“Faith is the basis of our expectations, and the appropriation of unseen realities.” (paraphrased)
The words “faith” and “belief” are nearly synonymous. The Greek term pistis is the word most frequently used for faith. It is found twenty-four times in this chapter. Pistis is derived from the Latin word fides, the root of “fidelity”. It denotes a firm conviction, commitment, trust, belief, and assurance. However, faith must focus on an object or an individual in order to be operative. It demands an object: it cannot exist alone. Faith cannot stand by itself because it has no ‘legs’. One cannot have faith in faith. The true value of pistis is determined by the credibility of the person or thing upon which it is centered.
Faith is the demonstrable proof of invisible realities. As such, it does not always depend upon human logic. Yet it is not blind trust, a dream, wild imagination, fantasy, speculation, mind over matter, mental assent, presumption, or wishful thinking. Faith always anticipates and exercises confidence in something or someone. For example, only if you believe Chicago exists would you endeavor to go there. Travel plans are based on faith in the actual existence of Chicago. Your expectations concerning the reality of the city are founded upon faith.
A optimistic farmer plants and anticipates a harvest. A worker has confidence his employer will pay him for his labor. People believe the sun will rise tomorrow. Such day-by-day expectations rest on simple trust. The concept can be further defined by the following illustration. When a father makes a promise to his son, the boy can govern his actions as if the promise was already fulfilled. His allegiance to his father is more conclusive evidence than logic or reason. In a similar way, we cannot see God, heaven, angels, or the things of eternity. However, faith causes us to act as if we see them. It provides access to an unseen world in which things virtually materialize before us. The clearer these things become, the more they influence our thoughts and actions. Pistis apprehends as fact the realities our hopes support. It acts as if the intangible is tangible, bridging the gap between shadow and substance. Faith grows until expectation becomes experience.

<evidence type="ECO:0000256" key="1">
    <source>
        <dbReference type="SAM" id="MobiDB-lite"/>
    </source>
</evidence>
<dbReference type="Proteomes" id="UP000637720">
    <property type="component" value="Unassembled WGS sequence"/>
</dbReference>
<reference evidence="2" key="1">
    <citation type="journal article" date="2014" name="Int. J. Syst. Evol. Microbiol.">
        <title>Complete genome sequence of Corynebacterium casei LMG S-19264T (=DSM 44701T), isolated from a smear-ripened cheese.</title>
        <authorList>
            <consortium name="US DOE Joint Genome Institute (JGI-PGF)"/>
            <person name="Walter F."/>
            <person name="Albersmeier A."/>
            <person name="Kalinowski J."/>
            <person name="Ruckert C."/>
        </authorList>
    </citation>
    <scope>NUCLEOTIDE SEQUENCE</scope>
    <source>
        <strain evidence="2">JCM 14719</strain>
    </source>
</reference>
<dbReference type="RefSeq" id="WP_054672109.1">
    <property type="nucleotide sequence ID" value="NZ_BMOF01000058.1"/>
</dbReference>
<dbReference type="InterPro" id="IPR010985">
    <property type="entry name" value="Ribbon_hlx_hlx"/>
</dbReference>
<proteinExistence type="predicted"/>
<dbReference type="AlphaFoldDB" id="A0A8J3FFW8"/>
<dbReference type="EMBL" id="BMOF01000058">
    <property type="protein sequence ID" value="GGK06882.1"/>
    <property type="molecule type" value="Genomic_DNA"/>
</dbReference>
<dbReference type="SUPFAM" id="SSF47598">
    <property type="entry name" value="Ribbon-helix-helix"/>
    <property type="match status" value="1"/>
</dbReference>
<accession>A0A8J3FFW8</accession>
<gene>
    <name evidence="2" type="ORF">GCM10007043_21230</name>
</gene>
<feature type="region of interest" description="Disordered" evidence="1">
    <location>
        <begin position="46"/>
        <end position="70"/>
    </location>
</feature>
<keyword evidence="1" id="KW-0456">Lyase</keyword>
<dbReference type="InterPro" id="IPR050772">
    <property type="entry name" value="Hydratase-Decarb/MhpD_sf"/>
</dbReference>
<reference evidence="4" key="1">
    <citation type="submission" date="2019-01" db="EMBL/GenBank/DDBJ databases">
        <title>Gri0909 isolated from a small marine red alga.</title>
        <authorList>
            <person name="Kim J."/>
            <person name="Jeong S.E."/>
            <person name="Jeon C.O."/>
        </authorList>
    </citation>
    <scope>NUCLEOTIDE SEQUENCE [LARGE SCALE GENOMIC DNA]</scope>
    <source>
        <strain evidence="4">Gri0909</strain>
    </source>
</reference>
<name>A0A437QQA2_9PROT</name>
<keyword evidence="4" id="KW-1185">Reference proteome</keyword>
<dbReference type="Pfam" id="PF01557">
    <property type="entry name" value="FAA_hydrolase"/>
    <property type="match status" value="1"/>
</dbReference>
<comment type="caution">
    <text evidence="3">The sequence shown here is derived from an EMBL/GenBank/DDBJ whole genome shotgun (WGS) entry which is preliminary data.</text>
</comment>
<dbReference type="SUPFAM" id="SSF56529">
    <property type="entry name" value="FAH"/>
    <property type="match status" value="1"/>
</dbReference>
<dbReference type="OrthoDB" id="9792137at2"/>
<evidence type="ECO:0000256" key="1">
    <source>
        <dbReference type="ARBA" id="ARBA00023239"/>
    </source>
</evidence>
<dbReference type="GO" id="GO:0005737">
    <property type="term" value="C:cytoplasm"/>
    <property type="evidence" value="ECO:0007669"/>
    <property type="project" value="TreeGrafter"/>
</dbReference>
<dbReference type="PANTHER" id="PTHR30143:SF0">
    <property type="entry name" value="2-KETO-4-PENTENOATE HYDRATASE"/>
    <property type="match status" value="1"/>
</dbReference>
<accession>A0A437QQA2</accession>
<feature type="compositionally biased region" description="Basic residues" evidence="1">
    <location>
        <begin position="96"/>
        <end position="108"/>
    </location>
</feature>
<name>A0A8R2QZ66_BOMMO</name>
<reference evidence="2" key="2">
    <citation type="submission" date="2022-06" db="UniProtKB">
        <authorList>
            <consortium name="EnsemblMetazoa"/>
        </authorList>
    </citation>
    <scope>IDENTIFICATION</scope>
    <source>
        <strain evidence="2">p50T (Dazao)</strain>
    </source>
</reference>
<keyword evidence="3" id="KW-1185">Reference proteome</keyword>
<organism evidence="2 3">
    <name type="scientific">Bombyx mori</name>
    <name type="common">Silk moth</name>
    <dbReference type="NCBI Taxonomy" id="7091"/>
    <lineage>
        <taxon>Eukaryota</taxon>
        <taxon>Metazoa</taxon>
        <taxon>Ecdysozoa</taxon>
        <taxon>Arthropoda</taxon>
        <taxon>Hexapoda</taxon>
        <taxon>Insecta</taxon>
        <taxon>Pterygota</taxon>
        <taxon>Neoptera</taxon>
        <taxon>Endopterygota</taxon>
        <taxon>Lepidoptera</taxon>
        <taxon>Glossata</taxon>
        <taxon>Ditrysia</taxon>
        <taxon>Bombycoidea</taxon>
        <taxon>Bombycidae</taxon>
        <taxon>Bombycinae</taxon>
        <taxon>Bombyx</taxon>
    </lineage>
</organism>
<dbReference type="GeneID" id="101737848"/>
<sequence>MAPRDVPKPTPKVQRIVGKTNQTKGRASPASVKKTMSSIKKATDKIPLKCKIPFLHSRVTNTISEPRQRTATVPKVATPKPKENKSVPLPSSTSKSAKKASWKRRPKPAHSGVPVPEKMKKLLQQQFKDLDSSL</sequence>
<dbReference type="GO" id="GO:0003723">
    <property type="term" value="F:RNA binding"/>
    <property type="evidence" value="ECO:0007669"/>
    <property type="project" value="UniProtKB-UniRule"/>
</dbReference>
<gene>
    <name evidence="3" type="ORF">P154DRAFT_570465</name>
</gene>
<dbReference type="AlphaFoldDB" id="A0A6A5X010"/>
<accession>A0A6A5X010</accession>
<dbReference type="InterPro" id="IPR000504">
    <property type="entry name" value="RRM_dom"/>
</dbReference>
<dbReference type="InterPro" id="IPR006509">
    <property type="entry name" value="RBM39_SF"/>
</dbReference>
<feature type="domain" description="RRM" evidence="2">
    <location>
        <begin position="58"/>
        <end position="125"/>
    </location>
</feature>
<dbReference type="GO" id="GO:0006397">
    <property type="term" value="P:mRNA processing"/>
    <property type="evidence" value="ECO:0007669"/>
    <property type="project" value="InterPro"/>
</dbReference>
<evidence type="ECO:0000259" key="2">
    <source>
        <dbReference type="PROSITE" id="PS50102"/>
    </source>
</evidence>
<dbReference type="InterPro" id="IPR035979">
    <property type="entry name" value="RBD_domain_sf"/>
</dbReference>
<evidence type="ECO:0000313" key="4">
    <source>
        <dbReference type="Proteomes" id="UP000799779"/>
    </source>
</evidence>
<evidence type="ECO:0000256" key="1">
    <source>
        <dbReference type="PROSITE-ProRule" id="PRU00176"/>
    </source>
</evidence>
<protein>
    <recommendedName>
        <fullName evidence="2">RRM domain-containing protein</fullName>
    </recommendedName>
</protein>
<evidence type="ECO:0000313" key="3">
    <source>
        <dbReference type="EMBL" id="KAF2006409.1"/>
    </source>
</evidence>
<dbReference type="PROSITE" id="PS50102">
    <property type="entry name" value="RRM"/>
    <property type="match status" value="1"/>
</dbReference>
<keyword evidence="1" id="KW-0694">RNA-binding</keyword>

Our senses can deceive us, but God will not (Titus 1:2). Faith allows us to “see the One who is invisible” (Heb. 11:27). A sincere commitment to Jesus Christ necessarily involves repentance and reliance upon His atoning blood to remove sin. This must be coupled with continual obedience to His teachings. Only as we are justified by faith in Christ can we enjoy peace with God (Rom. 5:1). Peter tells us that the end result of our faith is the salvation of our souls (I Pet. 1:9). We are not saved by adhering to a creed, but by loyalty to a Person.
The benefits of faith are not produced by the one who has it, but are derived from the One in whom it is placed. Confidence in what someone claims to be true can inspire trust, but one may adamantly believe a doctrine and be entirely wrong. Many cultists and satanists are convinced their doctrines are true. Satan prompted Adam and Eve to depend on his sincerity – yet he twisted the truth. Reliance upon his words initiated their expulsion from Eden. The question is not, “In what do we believe,” but rather, “In whom do we believe?” Entrance into the Kingdom of God demands unwavering loyalty to the King.